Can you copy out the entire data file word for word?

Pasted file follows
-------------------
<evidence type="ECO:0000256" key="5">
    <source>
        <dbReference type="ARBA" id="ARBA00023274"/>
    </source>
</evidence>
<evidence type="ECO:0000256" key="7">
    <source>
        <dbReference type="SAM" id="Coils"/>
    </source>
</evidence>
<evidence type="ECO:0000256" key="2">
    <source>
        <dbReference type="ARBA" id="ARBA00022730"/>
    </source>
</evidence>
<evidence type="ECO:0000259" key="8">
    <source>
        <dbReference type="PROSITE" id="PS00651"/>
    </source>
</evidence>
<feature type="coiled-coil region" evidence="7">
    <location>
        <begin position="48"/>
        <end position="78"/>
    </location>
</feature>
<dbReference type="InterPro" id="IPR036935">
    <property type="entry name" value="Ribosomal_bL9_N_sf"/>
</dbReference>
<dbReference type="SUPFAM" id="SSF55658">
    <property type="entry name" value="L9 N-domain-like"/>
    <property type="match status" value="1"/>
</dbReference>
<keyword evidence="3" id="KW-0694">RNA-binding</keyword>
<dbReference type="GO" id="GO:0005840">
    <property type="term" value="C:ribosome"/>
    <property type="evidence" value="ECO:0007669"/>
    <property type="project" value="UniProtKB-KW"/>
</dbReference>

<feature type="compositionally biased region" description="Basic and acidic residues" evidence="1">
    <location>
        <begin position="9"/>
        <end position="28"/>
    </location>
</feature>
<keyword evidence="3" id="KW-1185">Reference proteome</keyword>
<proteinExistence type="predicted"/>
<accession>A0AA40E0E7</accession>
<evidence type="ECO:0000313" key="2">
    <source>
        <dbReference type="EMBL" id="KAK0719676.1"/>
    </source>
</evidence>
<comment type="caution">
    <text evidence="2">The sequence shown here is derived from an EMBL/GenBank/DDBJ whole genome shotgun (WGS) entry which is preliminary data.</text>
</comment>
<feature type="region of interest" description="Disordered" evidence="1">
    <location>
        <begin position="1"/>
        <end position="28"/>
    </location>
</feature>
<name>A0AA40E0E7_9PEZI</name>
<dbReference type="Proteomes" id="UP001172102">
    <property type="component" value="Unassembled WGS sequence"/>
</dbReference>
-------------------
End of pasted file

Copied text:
<evidence type="ECO:0000256" key="5">
    <source>
        <dbReference type="ARBA" id="ARBA00023274"/>
    </source>
</evidence>
<evidence type="ECO:0000256" key="7">
    <source>
        <dbReference type="SAM" id="Coils"/>
    </source>
</evidence>
<evidence type="ECO:0000256" key="2">
    <source>
        <dbReference type="ARBA" id="ARBA00022730"/>
    </source>
</evidence>
<evidence type="ECO:0000259" key="8">
    <source>
        <dbReference type="PROSITE" id="PS00651"/>
    </source>
</evidence>
<feature type="coiled-coil region" evidence="7">
    <location>
        <begin position="48"/>
        <end position="78"/>
    </location>
</feature>
<dbReference type="InterPro" id="IPR036935">
    <property type="entry name" value="Ribosomal_bL9_N_sf"/>
</dbReference>
<dbReference type="SUPFAM" id="SSF55658">
    <property type="entry name" value="L9 N-domain-like"/>
    <property type="match status" value="1"/>
</dbReference>
<keyword evidence="3" id="KW-0694">RNA-binding</keyword>
<dbReference type="GO" id="GO:0005840">
    <property type="term" value="C:ribosome"/>
    <property type="evidence" value="ECO:0007669"/>
    <property type="project" value="UniProtKB-KW"/>
</dbReference>

<feature type="compositionally biased region" description="Basic and acidic residues" evidence="1">
    <location>
        <begin position="9"/>
        <end position="28"/>
    </location>
</feature>
<keyword evidence="3" id="KW-1185">Reference proteome</keyword>
<proteinExistence type="predicted"/>
<accession>A0AA40E0E7</accession>
<evidence type="ECO:0000313" key="2">
    <source>
        <dbReference type="EMBL" id="KAK0719676.1"/>
    </source>
</evidence>
<comment type="caution">
    <text evidence="2">The sequence shown here is derived from an EMBL/GenBank/DDBJ whole genome shotgun (WGS) entry which is preliminary data.</text>
</comment>
<feature type="region of interest" description="Disordered" evidence="1">
    <location>
        <begin position="1"/>
        <end position="28"/>
    </location>
</feature>
<name>A0AA40E0E7_9PEZI</name>
<dbReference type="Proteomes" id="UP001172102">
    <property type="component" value="Unassembled WGS sequence"/>
</dbReference>